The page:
- They live in breeding groups called “coteries” which are within larger colonies called “towns”. The largest prairie marmot town was estimated to house 400 million individuals.
- While out of the burrow, one prairie marmot will act as sentry, sitting on the mound of dirt next to the burrow to watch for predators.
- They are said to have a dog-like yip.
Black-tailed Prairie Marmot
Animals — Mammals — Rodentia (rodents) — Sciuridae (squirrel family)
Black-tailed prairie marmots are small rodents native to North America. They are tan, usually with slightly lighter bellies. Their tails have black tips, which gives them their name. Males are usually heavier than females, and can weigh up to 1.4kg.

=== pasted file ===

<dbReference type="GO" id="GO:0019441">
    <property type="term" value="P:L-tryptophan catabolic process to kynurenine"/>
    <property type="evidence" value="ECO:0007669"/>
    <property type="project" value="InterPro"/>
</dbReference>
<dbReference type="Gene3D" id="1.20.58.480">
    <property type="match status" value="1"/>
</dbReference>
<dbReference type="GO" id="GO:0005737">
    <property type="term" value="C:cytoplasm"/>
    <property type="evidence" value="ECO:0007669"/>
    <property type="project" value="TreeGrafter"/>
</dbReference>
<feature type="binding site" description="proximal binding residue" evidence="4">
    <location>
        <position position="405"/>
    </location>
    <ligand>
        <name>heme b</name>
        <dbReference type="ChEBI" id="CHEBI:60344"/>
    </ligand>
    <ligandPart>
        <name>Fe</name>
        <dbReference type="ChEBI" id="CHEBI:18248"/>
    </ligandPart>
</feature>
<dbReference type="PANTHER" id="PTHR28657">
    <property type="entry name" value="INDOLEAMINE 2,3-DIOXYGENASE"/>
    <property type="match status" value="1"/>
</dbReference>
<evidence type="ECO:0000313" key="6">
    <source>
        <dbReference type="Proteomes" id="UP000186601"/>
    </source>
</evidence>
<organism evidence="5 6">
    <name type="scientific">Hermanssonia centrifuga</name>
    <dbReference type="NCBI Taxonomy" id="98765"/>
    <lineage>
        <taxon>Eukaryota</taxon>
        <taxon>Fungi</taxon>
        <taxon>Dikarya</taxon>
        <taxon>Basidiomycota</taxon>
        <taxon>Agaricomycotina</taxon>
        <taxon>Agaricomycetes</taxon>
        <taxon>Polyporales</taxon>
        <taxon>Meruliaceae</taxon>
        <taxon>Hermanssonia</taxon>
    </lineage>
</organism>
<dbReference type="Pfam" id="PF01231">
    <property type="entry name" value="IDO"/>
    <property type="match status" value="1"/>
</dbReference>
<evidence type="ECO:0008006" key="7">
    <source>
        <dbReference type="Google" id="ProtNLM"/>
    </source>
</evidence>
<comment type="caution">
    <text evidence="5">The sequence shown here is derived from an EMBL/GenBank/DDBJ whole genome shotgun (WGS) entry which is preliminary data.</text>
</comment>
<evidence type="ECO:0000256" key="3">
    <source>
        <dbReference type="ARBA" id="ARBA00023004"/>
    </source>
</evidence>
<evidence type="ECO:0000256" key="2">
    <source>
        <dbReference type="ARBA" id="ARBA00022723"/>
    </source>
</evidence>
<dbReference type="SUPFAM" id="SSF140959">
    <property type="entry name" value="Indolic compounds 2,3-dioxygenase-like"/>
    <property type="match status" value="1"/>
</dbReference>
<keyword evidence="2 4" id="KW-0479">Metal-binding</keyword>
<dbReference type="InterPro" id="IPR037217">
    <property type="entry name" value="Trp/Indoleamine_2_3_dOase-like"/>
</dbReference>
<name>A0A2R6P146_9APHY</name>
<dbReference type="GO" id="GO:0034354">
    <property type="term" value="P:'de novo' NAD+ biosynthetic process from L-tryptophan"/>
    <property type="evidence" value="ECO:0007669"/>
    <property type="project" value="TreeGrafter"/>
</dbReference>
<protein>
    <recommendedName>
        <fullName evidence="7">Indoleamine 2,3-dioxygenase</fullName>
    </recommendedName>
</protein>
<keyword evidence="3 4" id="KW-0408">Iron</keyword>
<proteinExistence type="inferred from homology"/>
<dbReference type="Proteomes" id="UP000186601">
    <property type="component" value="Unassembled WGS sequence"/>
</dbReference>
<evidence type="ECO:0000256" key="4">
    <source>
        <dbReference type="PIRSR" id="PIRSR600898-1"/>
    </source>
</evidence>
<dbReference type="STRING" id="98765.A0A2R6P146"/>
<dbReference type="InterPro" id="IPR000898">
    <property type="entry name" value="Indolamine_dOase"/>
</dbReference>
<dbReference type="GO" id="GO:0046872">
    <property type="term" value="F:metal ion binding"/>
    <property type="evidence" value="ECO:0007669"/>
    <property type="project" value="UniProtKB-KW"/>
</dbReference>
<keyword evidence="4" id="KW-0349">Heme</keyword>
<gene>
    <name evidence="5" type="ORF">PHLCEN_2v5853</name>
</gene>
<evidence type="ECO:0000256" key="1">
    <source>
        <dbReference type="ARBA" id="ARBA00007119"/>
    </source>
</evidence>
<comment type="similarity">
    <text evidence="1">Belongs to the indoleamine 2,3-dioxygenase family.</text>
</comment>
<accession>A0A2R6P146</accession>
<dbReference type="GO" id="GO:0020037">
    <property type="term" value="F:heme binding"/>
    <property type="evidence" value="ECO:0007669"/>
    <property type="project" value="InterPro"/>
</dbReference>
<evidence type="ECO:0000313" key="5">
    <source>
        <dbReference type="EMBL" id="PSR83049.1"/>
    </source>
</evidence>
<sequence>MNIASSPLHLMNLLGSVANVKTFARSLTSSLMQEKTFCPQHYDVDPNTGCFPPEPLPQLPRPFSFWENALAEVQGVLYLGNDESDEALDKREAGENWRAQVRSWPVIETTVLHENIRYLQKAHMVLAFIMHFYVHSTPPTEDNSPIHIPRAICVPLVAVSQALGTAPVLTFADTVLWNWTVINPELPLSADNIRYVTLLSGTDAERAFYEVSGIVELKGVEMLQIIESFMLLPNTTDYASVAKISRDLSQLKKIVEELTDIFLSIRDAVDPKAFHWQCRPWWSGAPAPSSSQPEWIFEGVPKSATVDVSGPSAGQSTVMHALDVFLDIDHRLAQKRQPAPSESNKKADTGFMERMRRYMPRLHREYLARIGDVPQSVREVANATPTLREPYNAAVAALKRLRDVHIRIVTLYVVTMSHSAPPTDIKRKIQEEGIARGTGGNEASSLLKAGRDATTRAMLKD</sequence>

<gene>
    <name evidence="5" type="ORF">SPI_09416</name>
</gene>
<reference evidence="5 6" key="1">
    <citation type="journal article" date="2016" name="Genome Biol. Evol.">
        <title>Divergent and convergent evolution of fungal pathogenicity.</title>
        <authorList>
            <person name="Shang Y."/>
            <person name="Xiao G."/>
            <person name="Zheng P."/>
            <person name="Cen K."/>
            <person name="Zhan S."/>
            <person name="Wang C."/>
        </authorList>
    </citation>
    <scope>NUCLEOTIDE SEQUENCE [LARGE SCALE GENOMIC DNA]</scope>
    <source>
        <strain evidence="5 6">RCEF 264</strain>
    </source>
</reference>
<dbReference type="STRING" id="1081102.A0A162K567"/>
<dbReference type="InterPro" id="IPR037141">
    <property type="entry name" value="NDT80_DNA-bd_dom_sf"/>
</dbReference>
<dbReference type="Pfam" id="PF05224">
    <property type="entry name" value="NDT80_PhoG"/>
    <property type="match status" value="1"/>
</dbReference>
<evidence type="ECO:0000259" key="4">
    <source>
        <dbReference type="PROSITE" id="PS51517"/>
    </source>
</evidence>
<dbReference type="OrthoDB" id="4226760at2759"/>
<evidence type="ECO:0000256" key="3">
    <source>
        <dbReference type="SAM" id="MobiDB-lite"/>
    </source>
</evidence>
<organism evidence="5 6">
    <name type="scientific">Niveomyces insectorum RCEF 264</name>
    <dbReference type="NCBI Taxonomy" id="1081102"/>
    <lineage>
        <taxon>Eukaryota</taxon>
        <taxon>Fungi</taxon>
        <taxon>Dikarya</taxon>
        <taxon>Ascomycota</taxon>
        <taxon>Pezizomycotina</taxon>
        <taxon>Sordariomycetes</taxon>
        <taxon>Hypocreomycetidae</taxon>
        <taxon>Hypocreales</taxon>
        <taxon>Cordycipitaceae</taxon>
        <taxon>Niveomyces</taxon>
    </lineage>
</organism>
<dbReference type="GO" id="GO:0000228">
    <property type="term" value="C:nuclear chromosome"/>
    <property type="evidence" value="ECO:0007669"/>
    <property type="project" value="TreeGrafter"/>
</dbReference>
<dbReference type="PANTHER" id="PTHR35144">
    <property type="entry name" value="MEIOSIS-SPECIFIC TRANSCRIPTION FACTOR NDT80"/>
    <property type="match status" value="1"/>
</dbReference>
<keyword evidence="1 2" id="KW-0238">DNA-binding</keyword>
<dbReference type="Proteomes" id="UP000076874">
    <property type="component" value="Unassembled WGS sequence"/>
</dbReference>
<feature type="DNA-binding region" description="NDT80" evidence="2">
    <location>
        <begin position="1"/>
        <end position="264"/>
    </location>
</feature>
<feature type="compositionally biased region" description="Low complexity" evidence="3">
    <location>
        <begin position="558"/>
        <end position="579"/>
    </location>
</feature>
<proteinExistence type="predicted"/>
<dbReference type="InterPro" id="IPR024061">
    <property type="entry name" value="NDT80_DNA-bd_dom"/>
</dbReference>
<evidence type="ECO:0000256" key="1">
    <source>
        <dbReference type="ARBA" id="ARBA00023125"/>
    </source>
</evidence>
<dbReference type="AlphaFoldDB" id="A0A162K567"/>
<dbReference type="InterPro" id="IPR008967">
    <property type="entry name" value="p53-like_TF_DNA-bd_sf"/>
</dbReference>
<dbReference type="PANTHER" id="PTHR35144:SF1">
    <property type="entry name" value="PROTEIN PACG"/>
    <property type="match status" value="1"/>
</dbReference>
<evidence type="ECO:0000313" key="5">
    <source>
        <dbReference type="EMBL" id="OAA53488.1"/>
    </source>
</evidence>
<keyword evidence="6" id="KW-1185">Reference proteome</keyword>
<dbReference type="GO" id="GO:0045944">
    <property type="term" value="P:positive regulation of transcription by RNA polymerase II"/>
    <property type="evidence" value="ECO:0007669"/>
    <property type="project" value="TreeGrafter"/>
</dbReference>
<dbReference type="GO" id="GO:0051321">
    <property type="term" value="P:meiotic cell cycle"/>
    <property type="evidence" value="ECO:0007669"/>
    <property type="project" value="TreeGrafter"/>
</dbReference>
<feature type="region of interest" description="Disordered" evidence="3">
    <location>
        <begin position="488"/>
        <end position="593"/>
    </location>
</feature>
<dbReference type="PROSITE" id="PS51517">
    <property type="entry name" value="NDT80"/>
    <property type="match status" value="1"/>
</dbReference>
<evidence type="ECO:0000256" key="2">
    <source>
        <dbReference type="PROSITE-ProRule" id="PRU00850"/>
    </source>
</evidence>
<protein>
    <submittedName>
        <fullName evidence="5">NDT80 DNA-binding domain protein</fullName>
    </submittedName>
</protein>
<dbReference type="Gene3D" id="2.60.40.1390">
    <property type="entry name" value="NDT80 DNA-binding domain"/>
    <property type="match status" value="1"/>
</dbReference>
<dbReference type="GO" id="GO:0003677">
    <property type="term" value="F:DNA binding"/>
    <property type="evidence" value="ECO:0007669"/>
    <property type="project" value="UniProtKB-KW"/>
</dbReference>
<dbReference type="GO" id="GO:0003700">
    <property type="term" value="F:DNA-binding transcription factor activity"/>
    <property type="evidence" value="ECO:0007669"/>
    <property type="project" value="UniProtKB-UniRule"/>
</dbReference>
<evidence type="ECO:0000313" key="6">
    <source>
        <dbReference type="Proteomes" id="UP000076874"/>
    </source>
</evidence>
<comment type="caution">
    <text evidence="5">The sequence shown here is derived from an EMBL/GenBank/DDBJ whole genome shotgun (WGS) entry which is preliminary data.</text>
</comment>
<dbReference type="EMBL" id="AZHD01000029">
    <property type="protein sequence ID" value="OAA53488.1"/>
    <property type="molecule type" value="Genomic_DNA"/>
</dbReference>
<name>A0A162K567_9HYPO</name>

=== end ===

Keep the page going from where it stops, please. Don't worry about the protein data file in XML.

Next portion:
These animals are extremely social, and have the most complicated social system of all prairie marmots. Social groups are called “coteries” that live together in “towns” which can number thousands of individuals. The largest town ever recorded stretched for 65,000 sq km and housed 400 million prairie marmots! They are active all year long, though they spend more time underground in winter.
They are classed as “Least Concern” by the IUCN because there are many in the wild over a large distribution.
Habitat: Prairies and grasslands.
–Average weight: 1.1kg
–Average length: 0.4m
In the wild up to: 7 years (most wild marmots live for an average of 1 year)
In captivity up to: 8.5 years
Diet: They are herbivores and so eat plants. They prefer to eat grasses.
Distribution: North America, particularly central USA ranging from Canada to Mexico.